From Gatsby To Zombie: 20 Books That Will Be Made Into Films In 2013
2012 was a banner year for literary adaptations. If we count comics (which, don’t worry geeks, we will), then the top 7 most profitable films last year were based on books. Not to mention the fact that half of the 2012 Best Picture nominees (Argo, Lincoln, Life of Pi, Les Misérables and Silver Linings Playbook) are also literary adaptations. So that’s both critical and popular success. If it ain’t broke, why would Hollywood fix it? This year welcomes a whole new crop of page-to-screen properties. Given the success of both Twilight and The Hunger Games, it’s no surprise that this list includes many Young Adult novels. But mixed in among the teenaged witches, zombies and vampires, you’ll find some weightier material. A good adaptation is tricky but a great adaptation is nearly impossible. And while a filmmaker is at an advantage if he or she is working from a short story with the perfect amount of narrative meat and the right amount of room for poetic license (Brokeback Mountain, Shawshank Redemption, Memento), any filmmaker who can pull off a full-length novel has my utmost admiration and respect. Here are 20 upcoming movies based on books that’ll be sure to get your pages turning. I’ve left off sequels and retreads (The Hunger Games: Catching Fire, The Hobbit: The Desolation of Smaug and that recycled bit of Nicholas Sparks fluff). So, book worms, get excited for the year to come. Check it out (but read the book first).
Warm Bodies (February 1, 2013): This oddly warm-blooded zom-com based on Isaac Marion’s book is already out in theaters and shouldn’t really be on a list of “upcoming” films. But it is so surprisingly good I couldn’t ignore it. Directed by the great Jonathan Levine (50/50, The Wackness) and featuring a phenomenal cast, the off-beat premise of dead boy meets girl is more than you would expect from a zombie movie.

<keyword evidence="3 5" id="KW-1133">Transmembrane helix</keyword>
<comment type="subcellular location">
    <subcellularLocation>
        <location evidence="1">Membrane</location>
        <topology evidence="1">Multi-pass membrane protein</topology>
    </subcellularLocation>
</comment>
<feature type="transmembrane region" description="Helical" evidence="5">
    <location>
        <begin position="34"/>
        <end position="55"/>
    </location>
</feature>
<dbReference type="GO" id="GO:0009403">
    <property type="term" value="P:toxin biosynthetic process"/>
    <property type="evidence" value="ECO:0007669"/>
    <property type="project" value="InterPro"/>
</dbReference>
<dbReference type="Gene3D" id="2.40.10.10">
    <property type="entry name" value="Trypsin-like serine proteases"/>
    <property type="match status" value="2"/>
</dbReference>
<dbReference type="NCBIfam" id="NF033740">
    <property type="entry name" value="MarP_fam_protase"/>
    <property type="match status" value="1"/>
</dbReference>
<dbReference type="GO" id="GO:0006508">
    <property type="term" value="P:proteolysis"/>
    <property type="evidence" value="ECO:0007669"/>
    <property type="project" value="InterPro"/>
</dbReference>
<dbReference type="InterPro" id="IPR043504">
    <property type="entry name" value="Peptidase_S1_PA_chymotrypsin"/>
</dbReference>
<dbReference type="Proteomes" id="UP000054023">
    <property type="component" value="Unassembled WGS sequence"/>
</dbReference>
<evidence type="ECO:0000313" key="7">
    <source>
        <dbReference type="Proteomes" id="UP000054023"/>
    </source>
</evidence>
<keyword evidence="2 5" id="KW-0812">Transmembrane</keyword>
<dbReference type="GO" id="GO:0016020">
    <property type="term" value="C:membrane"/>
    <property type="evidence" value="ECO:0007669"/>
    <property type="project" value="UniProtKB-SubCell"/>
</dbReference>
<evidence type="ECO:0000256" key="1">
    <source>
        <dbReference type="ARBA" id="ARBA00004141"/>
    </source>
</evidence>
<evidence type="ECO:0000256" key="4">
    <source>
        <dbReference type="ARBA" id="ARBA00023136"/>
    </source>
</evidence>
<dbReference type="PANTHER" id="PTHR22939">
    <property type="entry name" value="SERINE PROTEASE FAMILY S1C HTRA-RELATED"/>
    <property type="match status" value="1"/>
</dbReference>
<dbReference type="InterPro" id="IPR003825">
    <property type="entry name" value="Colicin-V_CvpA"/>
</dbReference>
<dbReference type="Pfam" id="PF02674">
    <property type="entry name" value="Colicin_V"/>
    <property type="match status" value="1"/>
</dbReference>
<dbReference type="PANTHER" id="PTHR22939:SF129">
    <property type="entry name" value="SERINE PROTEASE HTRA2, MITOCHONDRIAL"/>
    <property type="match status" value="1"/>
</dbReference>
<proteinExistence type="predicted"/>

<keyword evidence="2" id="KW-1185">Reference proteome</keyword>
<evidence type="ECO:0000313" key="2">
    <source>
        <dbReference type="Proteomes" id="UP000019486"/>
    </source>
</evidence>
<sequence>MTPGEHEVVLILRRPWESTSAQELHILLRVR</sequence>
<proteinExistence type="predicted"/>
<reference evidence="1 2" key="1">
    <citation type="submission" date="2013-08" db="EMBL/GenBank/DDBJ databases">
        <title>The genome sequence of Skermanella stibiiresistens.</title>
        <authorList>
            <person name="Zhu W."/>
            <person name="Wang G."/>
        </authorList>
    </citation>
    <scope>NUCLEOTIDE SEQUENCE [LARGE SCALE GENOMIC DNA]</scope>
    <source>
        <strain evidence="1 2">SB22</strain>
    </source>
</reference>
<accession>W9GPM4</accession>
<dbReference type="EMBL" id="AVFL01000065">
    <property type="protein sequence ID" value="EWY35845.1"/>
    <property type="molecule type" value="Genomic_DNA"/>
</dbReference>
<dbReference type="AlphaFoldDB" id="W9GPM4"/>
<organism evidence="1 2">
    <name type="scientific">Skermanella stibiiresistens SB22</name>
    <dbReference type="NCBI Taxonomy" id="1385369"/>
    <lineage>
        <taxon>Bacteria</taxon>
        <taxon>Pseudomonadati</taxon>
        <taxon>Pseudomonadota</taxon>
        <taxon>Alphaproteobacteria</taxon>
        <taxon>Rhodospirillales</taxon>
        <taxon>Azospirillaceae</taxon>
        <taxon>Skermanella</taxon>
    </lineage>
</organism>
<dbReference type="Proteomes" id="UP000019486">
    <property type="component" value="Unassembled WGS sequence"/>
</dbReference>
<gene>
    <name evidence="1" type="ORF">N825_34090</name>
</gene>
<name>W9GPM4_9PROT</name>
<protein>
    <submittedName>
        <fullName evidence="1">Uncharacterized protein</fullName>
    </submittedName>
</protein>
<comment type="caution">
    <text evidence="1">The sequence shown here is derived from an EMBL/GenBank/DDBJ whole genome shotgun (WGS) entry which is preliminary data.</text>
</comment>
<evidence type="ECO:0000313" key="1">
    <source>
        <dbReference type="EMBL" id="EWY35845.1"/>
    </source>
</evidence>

Beautiful Creatures (February 14th, 2013): This Southern Gothic Wiccan series seems poised to take up the Twilight mantel. There are four books in the series which means they could spin out, oh, at least seven movies. But if supernatural teenaged angst isn’t your thing, then don’t ignore the stellar adult cast buried under all the Bella/Edwardian shenanigans. Surely the presence of Emma Thompson, Jeremy Irons and Viola Davis lends this franchise some credibility.
Admission (March 22nd, 2013): The pairing of nerdy comic powerhouses Tina Fey and Paul Rudd is so delicious I’m amazed it hasn’t been done before. The book by Jean Hanff Korelitz has been called “brainy chick lit,” but I’d say it’s a little deeper that that categorization would suggest. The protagonist, Portia Nathan, isn’t exactly the Tina Fey we know and love from “30 Rock,” but she might go a long way towards filling that Liz Lemon-shaped hole in your heart.
The Company You Keep (April 5th, 2013): Neil Gordon’s tightly wound family drama and legal thriller is completely perfect for a Robert Redford project. Though Redford has a penchant for the political, he is at his best as a director when there are strong familial threads to explore (Ordinary People, A River Runs Through It). This is an unusual blend of the two genres and with an all-star cast including Susan Sarandon, Chris Cooper, Stanley Tucci, Julie Christie, Nick Nolte, Brit Marling, Shia LeBeouf and Redford himself, it’s almost too big to fail
Oblivion (April 19th, 2013): This Tom Cruise vehicle based on the comic book of the same name is a risky undertaking. Set in the future and on another planet, the movie will certainly be slick-looking. But given that the only other credit on director (and comic book co-author) Joseph Kosinski’s resume is the glossy but disappointing TRON: Legacy, I’m not sure there will be much substance underneath the shiny surfaces.
The Reluctant Fundamentalist (April 24th, 2013): Director Mira Nair (Monsoon Wedding, Vanity Fair) delivers what is, by all accounts, a very faithful adaptation of Mohsin Hamad’s examination of what it means to be a Pakistani-American in a post-9/11 world.
Pain & Gain (April 26th, 2013): Though not based on a book, this bombastic film from Michael Bay draws inspiration from a three part “Miami New Times” article about the body building scene and crime rings in Florida. You can read the entire piece here, and I highly recommend that you do. It’s insane.
Oz The Great And Powerful (March 8th, 2013): Though this Sam Raimi film is ostensibly based on the works of L. Frank Baum, it looks to have about as much in common with his Oz books as Tim Burton’s Alice In Wonderland did with the works of Lewis Carroll. It might be a sumptuous bit of CGI wizardry, but I’m afraid it will be sorely lacking in both heart and brains.